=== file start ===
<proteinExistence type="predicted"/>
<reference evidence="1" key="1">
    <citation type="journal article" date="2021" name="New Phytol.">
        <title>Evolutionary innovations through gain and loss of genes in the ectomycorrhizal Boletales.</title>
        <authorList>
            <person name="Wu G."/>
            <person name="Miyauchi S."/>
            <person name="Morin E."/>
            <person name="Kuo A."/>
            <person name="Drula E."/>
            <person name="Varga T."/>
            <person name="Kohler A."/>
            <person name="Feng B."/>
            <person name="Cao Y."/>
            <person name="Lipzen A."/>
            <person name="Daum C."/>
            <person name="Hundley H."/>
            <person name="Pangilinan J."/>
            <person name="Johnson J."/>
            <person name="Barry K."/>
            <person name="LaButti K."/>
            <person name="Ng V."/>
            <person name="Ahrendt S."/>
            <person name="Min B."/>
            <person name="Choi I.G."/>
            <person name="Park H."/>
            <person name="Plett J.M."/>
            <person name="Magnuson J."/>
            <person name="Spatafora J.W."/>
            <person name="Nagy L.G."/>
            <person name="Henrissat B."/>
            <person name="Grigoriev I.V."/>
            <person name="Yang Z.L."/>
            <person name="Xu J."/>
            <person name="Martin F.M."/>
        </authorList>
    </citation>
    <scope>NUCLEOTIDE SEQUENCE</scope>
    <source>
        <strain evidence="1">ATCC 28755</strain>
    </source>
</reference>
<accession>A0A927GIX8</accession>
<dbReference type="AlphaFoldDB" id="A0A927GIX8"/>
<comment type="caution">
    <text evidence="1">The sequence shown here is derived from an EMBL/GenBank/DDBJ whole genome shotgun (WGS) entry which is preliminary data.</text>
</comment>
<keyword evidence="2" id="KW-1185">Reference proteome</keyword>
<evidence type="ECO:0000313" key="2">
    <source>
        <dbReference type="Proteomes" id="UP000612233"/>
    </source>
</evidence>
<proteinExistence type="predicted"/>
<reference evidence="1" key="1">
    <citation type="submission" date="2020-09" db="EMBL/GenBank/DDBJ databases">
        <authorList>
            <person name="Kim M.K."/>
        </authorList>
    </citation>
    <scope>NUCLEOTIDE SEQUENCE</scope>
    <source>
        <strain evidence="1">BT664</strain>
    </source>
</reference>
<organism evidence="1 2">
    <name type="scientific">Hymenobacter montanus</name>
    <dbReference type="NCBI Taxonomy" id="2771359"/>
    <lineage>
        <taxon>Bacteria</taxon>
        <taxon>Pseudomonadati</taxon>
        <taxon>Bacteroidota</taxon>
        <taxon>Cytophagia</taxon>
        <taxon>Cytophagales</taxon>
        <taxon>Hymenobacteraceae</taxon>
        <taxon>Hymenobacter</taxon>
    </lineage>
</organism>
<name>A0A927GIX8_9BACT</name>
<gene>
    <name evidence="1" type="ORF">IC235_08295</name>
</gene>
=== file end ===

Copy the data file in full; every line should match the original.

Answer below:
<proteinExistence type="predicted"/>
<reference evidence="1" key="1">
    <citation type="journal article" date="2021" name="New Phytol.">
        <title>Evolutionary innovations through gain and loss of genes in the ectomycorrhizal Boletales.</title>
        <authorList>
            <person name="Wu G."/>
            <person name="Miyauchi S."/>
            <person name="Morin E."/>
            <person name="Kuo A."/>
            <person name="Drula E."/>
            <person name="Varga T."/>
            <person name="Kohler A."/>
            <person name="Feng B."/>
            <person name="Cao Y."/>
            <person name="Lipzen A."/>
            <person name="Daum C."/>
            <person name="Hundley H."/>
            <person name="Pangilinan J."/>
            <person name="Johnson J."/>
            <person name="Barry K."/>
            <person name="LaButti K."/>
            <person name="Ng V."/>
            <person name="Ahrendt S."/>
            <person name="Min B."/>
            <person name="Choi I.G."/>
            <person name="Park H."/>
            <person name="Plett J.M."/>
            <person name="Magnuson J."/>
            <person name="Spatafora J.W."/>
            <person name="Nagy L.G."/>
            <person name="Henrissat B."/>
            <person name="Grigoriev I.V."/>
            <person name="Yang Z.L."/>
            <person name="Xu J."/>
            <person name="Martin F.M."/>
        </authorList>
    </citation>
    <scope>NUCLEOTIDE SEQUENCE</scope>
    <source>
        <strain evidence="1">ATCC 28755</strain>
    </source>
</reference>
<accession>A0A927GIX8</accession>
<dbReference type="AlphaFoldDB" id="A0A927GIX8"/>
<comment type="caution">
    <text evidence="1">The sequence shown here is derived from an EMBL/GenBank/DDBJ whole genome shotgun (WGS) entry which is preliminary data.</text>
</comment>
<keyword evidence="2" id="KW-1185">Reference proteome</keyword>
<evidence type="ECO:0000313" key="2">
    <source>
        <dbReference type="Proteomes" id="UP000612233"/>
    </source>
</evidence>
<proteinExistence type="predicted"/>
<reference evidence="1" key="1">
    <citation type="submission" date="2020-09" db="EMBL/GenBank/DDBJ databases">
        <authorList>
            <person name="Kim M.K."/>
        </authorList>
    </citation>
    <scope>NUCLEOTIDE SEQUENCE</scope>
    <source>
        <strain evidence="1">BT664</strain>
    </source>
</reference>
<organism evidence="1 2">
    <name type="scientific">Hymenobacter montanus</name>
    <dbReference type="NCBI Taxonomy" id="2771359"/>
    <lineage>
        <taxon>Bacteria</taxon>
        <taxon>Pseudomonadati</taxon>
        <taxon>Bacteroidota</taxon>
        <taxon>Cytophagia</taxon>
        <taxon>Cytophagales</taxon>
        <taxon>Hymenobacteraceae</taxon>
        <taxon>Hymenobacter</taxon>
    </lineage>
</organism>
<name>A0A927GIX8_9BACT</name>
<gene>
    <name evidence="1" type="ORF">IC235_08295</name>
</gene>